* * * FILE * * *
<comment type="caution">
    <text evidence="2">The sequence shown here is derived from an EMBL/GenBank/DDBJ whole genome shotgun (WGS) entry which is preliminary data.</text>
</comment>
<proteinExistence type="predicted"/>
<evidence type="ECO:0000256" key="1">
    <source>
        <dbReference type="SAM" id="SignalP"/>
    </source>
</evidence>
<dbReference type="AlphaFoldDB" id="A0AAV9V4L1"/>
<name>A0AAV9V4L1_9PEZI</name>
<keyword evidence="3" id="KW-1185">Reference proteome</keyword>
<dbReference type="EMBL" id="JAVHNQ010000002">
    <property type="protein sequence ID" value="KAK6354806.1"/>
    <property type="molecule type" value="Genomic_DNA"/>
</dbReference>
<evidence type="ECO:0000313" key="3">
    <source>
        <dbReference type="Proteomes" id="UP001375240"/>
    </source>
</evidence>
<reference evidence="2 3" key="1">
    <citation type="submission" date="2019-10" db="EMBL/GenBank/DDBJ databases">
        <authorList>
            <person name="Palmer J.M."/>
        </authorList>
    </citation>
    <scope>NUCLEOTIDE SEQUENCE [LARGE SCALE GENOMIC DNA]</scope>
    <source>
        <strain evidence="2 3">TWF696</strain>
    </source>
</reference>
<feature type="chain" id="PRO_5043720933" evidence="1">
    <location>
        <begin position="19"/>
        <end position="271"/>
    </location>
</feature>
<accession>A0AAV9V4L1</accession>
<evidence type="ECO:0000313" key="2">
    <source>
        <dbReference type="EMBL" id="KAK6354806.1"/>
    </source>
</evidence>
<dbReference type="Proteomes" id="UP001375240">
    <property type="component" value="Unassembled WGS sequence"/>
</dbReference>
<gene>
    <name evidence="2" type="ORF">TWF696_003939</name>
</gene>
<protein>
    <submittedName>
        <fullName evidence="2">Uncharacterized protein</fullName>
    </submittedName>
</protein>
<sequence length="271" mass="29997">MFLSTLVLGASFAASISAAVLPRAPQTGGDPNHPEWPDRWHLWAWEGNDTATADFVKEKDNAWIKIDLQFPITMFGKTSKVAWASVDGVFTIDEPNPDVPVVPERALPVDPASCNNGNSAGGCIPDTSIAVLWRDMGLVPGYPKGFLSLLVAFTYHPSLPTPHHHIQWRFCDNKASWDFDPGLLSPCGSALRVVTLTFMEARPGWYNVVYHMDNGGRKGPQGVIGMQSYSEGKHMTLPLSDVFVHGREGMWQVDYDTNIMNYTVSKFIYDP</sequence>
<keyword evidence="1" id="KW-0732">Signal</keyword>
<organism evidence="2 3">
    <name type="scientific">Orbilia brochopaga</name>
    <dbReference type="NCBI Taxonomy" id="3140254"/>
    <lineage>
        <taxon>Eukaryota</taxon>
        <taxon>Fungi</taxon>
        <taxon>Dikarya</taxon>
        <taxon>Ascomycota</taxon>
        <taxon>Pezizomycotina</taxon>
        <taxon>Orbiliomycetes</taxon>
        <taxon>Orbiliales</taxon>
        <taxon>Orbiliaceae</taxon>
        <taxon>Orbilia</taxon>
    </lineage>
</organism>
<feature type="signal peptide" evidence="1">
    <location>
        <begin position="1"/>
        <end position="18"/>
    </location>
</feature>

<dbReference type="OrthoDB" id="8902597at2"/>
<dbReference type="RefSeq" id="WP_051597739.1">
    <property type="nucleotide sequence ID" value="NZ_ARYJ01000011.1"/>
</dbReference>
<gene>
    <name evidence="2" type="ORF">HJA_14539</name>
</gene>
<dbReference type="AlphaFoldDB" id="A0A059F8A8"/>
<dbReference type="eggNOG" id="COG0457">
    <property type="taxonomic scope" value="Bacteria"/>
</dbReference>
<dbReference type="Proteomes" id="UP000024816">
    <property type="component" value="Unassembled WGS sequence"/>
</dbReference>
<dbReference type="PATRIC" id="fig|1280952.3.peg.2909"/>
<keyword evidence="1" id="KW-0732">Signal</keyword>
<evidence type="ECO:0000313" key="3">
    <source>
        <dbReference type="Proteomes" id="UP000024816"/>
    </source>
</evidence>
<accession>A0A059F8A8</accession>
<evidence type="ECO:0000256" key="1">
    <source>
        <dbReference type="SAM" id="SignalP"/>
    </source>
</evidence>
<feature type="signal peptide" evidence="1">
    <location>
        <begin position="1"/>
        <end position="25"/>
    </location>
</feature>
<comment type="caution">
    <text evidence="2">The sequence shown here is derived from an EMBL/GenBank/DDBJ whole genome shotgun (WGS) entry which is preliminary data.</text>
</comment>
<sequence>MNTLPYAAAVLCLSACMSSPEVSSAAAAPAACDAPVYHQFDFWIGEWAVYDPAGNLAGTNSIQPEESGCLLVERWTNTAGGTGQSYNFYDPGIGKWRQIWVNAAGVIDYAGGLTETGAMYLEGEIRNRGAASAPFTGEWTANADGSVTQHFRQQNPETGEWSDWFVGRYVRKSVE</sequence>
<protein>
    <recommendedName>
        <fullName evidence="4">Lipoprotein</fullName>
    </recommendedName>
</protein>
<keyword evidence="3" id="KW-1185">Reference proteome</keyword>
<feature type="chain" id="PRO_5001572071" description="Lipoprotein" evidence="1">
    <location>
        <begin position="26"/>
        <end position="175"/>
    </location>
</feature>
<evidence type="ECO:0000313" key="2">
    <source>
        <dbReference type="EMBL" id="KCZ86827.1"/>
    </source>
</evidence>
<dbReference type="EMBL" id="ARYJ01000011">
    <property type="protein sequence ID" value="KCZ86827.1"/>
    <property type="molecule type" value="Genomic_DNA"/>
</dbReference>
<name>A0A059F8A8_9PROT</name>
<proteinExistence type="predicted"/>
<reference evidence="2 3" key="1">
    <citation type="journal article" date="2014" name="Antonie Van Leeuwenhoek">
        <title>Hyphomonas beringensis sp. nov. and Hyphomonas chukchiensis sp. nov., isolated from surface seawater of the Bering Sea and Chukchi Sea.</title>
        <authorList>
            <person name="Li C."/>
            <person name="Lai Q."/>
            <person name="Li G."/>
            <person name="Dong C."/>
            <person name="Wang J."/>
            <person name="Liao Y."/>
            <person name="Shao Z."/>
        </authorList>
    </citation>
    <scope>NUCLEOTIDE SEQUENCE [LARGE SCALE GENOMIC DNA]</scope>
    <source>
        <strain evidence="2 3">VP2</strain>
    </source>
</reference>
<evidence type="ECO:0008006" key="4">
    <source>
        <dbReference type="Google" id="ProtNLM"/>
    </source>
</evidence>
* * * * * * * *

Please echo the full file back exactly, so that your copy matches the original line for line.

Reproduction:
<comment type="caution">
    <text evidence="2">The sequence shown here is derived from an EMBL/GenBank/DDBJ whole genome shotgun (WGS) entry which is preliminary data.</text>
</comment>
<proteinExistence type="predicted"/>
<evidence type="ECO:0000256" key="1">
    <source>
        <dbReference type="SAM" id="SignalP"/>
    </source>
</evidence>
<dbReference type="AlphaFoldDB" id="A0AAV9V4L1"/>
<name>A0AAV9V4L1_9PEZI</name>
<keyword evidence="3" id="KW-1185">Reference proteome</keyword>
<dbReference type="EMBL" id="JAVHNQ010000002">
    <property type="protein sequence ID" value="KAK6354806.1"/>
    <property type="molecule type" value="Genomic_DNA"/>
</dbReference>
<evidence type="ECO:0000313" key="3">
    <source>
        <dbReference type="Proteomes" id="UP001375240"/>
    </source>
</evidence>
<reference evidence="2 3" key="1">
    <citation type="submission" date="2019-10" db="EMBL/GenBank/DDBJ databases">
        <authorList>
            <person name="Palmer J.M."/>
        </authorList>
    </citation>
    <scope>NUCLEOTIDE SEQUENCE [LARGE SCALE GENOMIC DNA]</scope>
    <source>
        <strain evidence="2 3">TWF696</strain>
    </source>
</reference>
<feature type="chain" id="PRO_5043720933" evidence="1">
    <location>
        <begin position="19"/>
        <end position="271"/>
    </location>
</feature>
<accession>A0AAV9V4L1</accession>
<evidence type="ECO:0000313" key="2">
    <source>
        <dbReference type="EMBL" id="KAK6354806.1"/>
    </source>
</evidence>
<dbReference type="Proteomes" id="UP001375240">
    <property type="component" value="Unassembled WGS sequence"/>
</dbReference>
<gene>
    <name evidence="2" type="ORF">TWF696_003939</name>
</gene>
<protein>
    <submittedName>
        <fullName evidence="2">Uncharacterized protein</fullName>
    </submittedName>
</protein>
<sequence length="271" mass="29997">MFLSTLVLGASFAASISAAVLPRAPQTGGDPNHPEWPDRWHLWAWEGNDTATADFVKEKDNAWIKIDLQFPITMFGKTSKVAWASVDGVFTIDEPNPDVPVVPERALPVDPASCNNGNSAGGCIPDTSIAVLWRDMGLVPGYPKGFLSLLVAFTYHPSLPTPHHHIQWRFCDNKASWDFDPGLLSPCGSALRVVTLTFMEARPGWYNVVYHMDNGGRKGPQGVIGMQSYSEGKHMTLPLSDVFVHGREGMWQVDYDTNIMNYTVSKFIYDP</sequence>
<keyword evidence="1" id="KW-0732">Signal</keyword>
<organism evidence="2 3">
    <name type="scientific">Orbilia brochopaga</name>
    <dbReference type="NCBI Taxonomy" id="3140254"/>
    <lineage>
        <taxon>Eukaryota</taxon>
        <taxon>Fungi</taxon>
        <taxon>Dikarya</taxon>
        <taxon>Ascomycota</taxon>
        <taxon>Pezizomycotina</taxon>
        <taxon>Orbiliomycetes</taxon>
        <taxon>Orbiliales</taxon>
        <taxon>Orbiliaceae</taxon>
        <taxon>Orbilia</taxon>
    </lineage>
</organism>
<feature type="signal peptide" evidence="1">
    <location>
        <begin position="1"/>
        <end position="18"/>
    </location>
</feature>

<dbReference type="OrthoDB" id="8902597at2"/>
<dbReference type="RefSeq" id="WP_051597739.1">
    <property type="nucleotide sequence ID" value="NZ_ARYJ01000011.1"/>
</dbReference>
<gene>
    <name evidence="2" type="ORF">HJA_14539</name>
</gene>
<dbReference type="AlphaFoldDB" id="A0A059F8A8"/>
<dbReference type="eggNOG" id="COG0457">
    <property type="taxonomic scope" value="Bacteria"/>
</dbReference>
<dbReference type="Proteomes" id="UP000024816">
    <property type="component" value="Unassembled WGS sequence"/>
</dbReference>
<dbReference type="PATRIC" id="fig|1280952.3.peg.2909"/>
<keyword evidence="1" id="KW-0732">Signal</keyword>
<evidence type="ECO:0000313" key="3">
    <source>
        <dbReference type="Proteomes" id="UP000024816"/>
    </source>
</evidence>
<accession>A0A059F8A8</accession>
<evidence type="ECO:0000256" key="1">
    <source>
        <dbReference type="SAM" id="SignalP"/>
    </source>
</evidence>
<feature type="signal peptide" evidence="1">
    <location>
        <begin position="1"/>
        <end position="25"/>
    </location>
</feature>
<comment type="caution">
    <text evidence="2">The sequence shown here is derived from an EMBL/GenBank/DDBJ whole genome shotgun (WGS) entry which is preliminary data.</text>
</comment>
<sequence>MNTLPYAAAVLCLSACMSSPEVSSAAAAPAACDAPVYHQFDFWIGEWAVYDPAGNLAGTNSIQPEESGCLLVERWTNTAGGTGQSYNFYDPGIGKWRQIWVNAAGVIDYAGGLTETGAMYLEGEIRNRGAASAPFTGEWTANADGSVTQHFRQQNPETGEWSDWFVGRYVRKSVE</sequence>
<protein>
    <recommendedName>
        <fullName evidence="4">Lipoprotein</fullName>
    </recommendedName>
</protein>
<keyword evidence="3" id="KW-1185">Reference proteome</keyword>
<feature type="chain" id="PRO_5001572071" description="Lipoprotein" evidence="1">
    <location>
        <begin position="26"/>
        <end position="175"/>
    </location>
</feature>
<evidence type="ECO:0000313" key="2">
    <source>
        <dbReference type="EMBL" id="KCZ86827.1"/>
    </source>
</evidence>
<dbReference type="EMBL" id="ARYJ01000011">
    <property type="protein sequence ID" value="KCZ86827.1"/>
    <property type="molecule type" value="Genomic_DNA"/>
</dbReference>
<name>A0A059F8A8_9PROT</name>
<proteinExistence type="predicted"/>
<reference evidence="2 3" key="1">
    <citation type="journal article" date="2014" name="Antonie Van Leeuwenhoek">
        <title>Hyphomonas beringensis sp. nov. and Hyphomonas chukchiensis sp. nov., isolated from surface seawater of the Bering Sea and Chukchi Sea.</title>
        <authorList>
            <person name="Li C."/>
            <person name="Lai Q."/>
            <person name="Li G."/>
            <person name="Dong C."/>
            <person name="Wang J."/>
            <person name="Liao Y."/>
            <person name="Shao Z."/>
        </authorList>
    </citation>
    <scope>NUCLEOTIDE SEQUENCE [LARGE SCALE GENOMIC DNA]</scope>
    <source>
        <strain evidence="2 3">VP2</strain>
    </source>
</reference>
<evidence type="ECO:0008006" key="4">
    <source>
        <dbReference type="Google" id="ProtNLM"/>
    </source>
</evidence>